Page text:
We don’t stop
Should Old Sac’s New Year’s Eve shootings halt future public events?
As we all know, a gunfight broke out on New Year’s Eve in a sports bar in Old Sacramento. Shortly after the 9 p.m. “family” fireworks show, a bar brawl escalated spontaneously into mortal violence. Two people wound up dead, three others sustained gunshot wounds. The scene was tragic, chaotic, awful. Our hearts go out to the victims, whose lives were irretrievably altered that night.
But will we allow what happened that night to halt future public events in Sacramento that attract large crowds?
We should not.
By all accounts, local police reacted well and promptly to the incident. It was no surprise, given the need to investigate, that police decided to cancel the midnight fireworks show.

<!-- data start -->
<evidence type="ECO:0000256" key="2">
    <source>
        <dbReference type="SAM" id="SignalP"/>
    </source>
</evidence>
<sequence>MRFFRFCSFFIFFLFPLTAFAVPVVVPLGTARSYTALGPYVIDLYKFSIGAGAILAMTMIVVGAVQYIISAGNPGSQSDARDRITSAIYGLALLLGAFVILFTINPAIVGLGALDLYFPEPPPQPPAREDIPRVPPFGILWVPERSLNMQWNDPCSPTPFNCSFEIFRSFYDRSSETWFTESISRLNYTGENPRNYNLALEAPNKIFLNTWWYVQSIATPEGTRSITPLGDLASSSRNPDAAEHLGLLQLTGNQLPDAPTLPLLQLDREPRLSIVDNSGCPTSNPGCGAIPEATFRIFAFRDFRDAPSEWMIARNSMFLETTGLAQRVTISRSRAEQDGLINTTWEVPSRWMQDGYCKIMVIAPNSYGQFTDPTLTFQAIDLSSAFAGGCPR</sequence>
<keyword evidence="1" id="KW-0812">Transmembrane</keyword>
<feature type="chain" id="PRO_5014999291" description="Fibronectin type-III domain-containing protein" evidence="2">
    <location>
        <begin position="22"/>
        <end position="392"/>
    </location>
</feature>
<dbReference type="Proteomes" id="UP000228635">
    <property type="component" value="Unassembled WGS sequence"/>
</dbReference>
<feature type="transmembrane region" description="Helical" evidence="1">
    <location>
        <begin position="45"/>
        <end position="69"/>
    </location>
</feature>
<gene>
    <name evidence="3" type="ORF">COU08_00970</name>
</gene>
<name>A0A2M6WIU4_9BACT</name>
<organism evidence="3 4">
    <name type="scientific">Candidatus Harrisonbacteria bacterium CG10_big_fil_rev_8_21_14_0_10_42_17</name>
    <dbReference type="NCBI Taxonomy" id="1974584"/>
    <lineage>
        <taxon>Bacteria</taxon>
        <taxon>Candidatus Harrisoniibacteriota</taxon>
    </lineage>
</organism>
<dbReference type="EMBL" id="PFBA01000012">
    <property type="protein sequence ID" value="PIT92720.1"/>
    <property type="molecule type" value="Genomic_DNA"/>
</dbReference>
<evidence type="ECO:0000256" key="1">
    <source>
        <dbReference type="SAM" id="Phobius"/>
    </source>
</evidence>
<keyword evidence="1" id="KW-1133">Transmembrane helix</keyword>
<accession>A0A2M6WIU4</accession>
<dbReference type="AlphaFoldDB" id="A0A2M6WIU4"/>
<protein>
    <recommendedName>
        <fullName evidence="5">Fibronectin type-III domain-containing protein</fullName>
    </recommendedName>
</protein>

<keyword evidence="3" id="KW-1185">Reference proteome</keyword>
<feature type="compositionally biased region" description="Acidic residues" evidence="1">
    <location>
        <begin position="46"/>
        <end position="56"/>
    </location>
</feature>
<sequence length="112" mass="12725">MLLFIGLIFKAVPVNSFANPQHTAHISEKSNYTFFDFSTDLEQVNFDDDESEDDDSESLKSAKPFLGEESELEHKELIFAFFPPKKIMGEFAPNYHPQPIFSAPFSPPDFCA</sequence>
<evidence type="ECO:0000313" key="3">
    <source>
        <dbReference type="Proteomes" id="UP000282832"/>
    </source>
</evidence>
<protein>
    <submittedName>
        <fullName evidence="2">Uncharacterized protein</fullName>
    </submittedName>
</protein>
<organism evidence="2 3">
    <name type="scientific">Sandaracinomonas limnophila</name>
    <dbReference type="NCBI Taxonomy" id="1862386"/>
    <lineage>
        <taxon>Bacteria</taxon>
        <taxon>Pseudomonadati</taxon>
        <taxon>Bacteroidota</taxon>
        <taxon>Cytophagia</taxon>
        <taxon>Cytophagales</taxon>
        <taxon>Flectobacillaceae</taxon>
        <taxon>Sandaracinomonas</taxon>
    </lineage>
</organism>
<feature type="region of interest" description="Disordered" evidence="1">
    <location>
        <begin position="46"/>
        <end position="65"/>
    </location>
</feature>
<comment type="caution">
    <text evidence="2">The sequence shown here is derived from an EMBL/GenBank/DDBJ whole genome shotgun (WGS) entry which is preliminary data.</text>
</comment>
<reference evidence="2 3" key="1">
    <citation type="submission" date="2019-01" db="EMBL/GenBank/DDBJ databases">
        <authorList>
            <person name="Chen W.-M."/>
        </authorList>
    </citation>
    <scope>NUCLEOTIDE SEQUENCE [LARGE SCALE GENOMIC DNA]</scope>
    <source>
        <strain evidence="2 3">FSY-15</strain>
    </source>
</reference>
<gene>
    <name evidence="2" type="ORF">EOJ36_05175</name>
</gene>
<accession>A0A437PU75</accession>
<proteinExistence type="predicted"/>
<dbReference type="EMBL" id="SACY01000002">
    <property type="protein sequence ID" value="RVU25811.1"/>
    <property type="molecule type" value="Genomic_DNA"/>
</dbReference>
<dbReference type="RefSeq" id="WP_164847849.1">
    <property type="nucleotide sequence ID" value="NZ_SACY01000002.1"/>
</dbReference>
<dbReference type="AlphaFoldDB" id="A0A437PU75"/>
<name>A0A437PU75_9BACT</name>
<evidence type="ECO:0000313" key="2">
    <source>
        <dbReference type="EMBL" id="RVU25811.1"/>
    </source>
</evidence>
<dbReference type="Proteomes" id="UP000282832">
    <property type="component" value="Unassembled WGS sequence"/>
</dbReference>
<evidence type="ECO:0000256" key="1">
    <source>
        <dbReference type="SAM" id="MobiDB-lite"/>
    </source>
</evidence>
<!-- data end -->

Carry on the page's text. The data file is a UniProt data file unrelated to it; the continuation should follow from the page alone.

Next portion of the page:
But that should be the end of the cancellations.
In its quest to become a vibrant urban hub, Sacramento has become host to an increasing number of public cultural and celebratory events. And yes, we have endured violent outbreaks in the past at some of them, such as at Second Saturday and the Thursday Night Market. (In the case of the latter, fear prevailed and the market was canceled in 1998.)
Each time, outbreaks of violence lead city officials to question whether public-safety concerns should trump Sacramento’s ability to convene its citizens by the tens of thousands. That’s OK—review is appropriate and, hopefully, will result in improved public safety on future public occasions.
But we must not let fear dominate this discussion. Public events such as the New Year’s Eve fireworks show are signs of a lively, healthy and thriving community. They should not be brought to an end because of a random act of violence, however wretched.